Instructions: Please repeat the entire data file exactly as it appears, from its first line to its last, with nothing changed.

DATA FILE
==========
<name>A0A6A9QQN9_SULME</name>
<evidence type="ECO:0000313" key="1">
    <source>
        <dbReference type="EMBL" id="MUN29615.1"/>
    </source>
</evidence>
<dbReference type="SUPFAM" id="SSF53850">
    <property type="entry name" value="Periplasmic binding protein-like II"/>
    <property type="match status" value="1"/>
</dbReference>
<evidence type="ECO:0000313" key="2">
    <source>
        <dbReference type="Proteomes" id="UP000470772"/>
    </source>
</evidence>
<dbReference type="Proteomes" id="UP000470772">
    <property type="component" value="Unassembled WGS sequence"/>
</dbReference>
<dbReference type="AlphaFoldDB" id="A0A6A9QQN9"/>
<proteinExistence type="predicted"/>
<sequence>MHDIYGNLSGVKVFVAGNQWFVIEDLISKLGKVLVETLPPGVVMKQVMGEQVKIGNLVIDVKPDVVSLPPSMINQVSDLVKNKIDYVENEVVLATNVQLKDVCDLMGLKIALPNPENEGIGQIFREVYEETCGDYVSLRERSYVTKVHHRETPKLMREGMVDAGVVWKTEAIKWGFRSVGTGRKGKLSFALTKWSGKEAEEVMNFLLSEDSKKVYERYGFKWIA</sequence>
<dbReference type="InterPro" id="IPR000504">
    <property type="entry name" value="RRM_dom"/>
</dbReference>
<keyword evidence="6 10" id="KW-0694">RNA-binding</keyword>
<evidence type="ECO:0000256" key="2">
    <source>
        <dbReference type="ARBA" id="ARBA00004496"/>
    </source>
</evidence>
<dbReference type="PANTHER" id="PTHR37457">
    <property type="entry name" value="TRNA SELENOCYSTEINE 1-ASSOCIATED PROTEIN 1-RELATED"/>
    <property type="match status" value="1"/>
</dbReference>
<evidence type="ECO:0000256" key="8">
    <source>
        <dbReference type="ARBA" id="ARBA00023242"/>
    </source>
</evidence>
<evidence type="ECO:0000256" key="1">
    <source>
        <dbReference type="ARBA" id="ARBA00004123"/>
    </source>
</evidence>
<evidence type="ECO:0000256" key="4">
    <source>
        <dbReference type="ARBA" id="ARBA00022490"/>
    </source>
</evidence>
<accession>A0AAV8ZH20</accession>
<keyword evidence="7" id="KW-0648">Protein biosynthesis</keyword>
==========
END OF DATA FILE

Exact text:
<name>A0A6A9QQN9_SULME</name>
<evidence type="ECO:0000313" key="1">
    <source>
        <dbReference type="EMBL" id="MUN29615.1"/>
    </source>
</evidence>
<dbReference type="SUPFAM" id="SSF53850">
    <property type="entry name" value="Periplasmic binding protein-like II"/>
    <property type="match status" value="1"/>
</dbReference>
<evidence type="ECO:0000313" key="2">
    <source>
        <dbReference type="Proteomes" id="UP000470772"/>
    </source>
</evidence>
<dbReference type="Proteomes" id="UP000470772">
    <property type="component" value="Unassembled WGS sequence"/>
</dbReference>
<dbReference type="AlphaFoldDB" id="A0A6A9QQN9"/>
<proteinExistence type="predicted"/>
<sequence>MHDIYGNLSGVKVFVAGNQWFVIEDLISKLGKVLVETLPPGVVMKQVMGEQVKIGNLVIDVKPDVVSLPPSMINQVSDLVKNKIDYVENEVVLATNVQLKDVCDLMGLKIALPNPENEGIGQIFREVYEETCGDYVSLRERSYVTKVHHRETPKLMREGMVDAGVVWKTEAIKWGFRSVGTGRKGKLSFALTKWSGKEAEEVMNFLLSEDSKKVYERYGFKWIA</sequence>
<dbReference type="InterPro" id="IPR000504">
    <property type="entry name" value="RRM_dom"/>
</dbReference>
<keyword evidence="6 10" id="KW-0694">RNA-binding</keyword>
<evidence type="ECO:0000256" key="2">
    <source>
        <dbReference type="ARBA" id="ARBA00004496"/>
    </source>
</evidence>
<dbReference type="PANTHER" id="PTHR37457">
    <property type="entry name" value="TRNA SELENOCYSTEINE 1-ASSOCIATED PROTEIN 1-RELATED"/>
    <property type="match status" value="1"/>
</dbReference>
<evidence type="ECO:0000256" key="8">
    <source>
        <dbReference type="ARBA" id="ARBA00023242"/>
    </source>
</evidence>
<evidence type="ECO:0000256" key="1">
    <source>
        <dbReference type="ARBA" id="ARBA00004123"/>
    </source>
</evidence>
<evidence type="ECO:0000256" key="4">
    <source>
        <dbReference type="ARBA" id="ARBA00022490"/>
    </source>
</evidence>
<accession>A0AAV8ZH20</accession>
<keyword evidence="7" id="KW-0648">Protein biosynthesis</keyword>